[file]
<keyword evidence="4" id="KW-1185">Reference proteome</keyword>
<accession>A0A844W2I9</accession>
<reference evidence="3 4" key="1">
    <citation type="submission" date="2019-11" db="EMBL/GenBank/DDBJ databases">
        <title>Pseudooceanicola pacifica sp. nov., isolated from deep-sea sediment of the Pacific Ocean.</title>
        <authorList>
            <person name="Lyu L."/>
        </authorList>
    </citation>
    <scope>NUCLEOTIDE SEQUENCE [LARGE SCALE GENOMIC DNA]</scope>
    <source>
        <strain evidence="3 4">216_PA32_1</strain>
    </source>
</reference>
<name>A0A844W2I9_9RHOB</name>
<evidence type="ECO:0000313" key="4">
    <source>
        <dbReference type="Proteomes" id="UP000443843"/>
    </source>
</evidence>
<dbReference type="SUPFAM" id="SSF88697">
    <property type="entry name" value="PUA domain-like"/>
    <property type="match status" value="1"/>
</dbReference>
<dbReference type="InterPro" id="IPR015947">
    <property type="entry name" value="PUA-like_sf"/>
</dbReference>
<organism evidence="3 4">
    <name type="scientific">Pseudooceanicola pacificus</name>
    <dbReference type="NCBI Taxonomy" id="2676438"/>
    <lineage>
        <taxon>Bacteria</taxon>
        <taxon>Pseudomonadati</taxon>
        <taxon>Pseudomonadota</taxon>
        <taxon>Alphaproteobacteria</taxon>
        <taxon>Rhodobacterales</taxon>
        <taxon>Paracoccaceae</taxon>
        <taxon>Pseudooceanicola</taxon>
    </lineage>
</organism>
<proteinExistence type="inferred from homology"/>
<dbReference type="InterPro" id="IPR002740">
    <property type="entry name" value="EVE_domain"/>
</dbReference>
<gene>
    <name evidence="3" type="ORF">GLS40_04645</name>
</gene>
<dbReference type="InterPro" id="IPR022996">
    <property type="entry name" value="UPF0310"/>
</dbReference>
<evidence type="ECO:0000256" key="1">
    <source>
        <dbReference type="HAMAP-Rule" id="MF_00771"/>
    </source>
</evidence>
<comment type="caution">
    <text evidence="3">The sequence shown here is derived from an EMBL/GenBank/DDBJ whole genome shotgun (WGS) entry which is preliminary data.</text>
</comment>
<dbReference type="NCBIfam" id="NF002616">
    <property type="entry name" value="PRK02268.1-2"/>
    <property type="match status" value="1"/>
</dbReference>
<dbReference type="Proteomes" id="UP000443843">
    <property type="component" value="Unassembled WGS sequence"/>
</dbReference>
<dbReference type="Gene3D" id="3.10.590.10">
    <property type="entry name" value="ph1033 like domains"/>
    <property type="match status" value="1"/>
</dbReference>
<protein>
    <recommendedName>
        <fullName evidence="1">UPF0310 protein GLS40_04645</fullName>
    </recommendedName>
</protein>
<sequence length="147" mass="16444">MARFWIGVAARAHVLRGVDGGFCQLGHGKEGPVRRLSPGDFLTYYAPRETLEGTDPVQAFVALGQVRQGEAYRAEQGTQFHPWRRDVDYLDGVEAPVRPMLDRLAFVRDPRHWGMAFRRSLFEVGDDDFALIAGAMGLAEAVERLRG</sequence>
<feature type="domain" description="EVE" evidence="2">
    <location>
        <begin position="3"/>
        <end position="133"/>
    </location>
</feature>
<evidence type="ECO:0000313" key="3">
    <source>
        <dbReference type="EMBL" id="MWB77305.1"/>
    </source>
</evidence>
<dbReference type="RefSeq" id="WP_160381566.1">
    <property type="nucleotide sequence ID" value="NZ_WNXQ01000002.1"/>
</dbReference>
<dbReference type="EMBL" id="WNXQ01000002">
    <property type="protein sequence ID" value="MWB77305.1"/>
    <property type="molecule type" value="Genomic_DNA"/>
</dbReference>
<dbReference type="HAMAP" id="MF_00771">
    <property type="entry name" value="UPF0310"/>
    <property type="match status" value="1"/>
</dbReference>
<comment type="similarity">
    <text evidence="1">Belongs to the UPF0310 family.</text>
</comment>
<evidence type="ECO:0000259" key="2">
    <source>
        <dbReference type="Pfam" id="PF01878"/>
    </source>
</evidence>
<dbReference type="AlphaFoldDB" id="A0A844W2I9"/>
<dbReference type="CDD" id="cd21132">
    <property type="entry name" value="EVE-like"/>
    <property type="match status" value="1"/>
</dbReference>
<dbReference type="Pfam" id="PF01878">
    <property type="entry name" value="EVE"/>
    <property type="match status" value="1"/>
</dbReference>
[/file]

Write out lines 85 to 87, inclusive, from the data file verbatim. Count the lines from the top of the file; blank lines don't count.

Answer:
    </source>
</evidence>
<dbReference type="RefSeq" id="WP_160381566.1">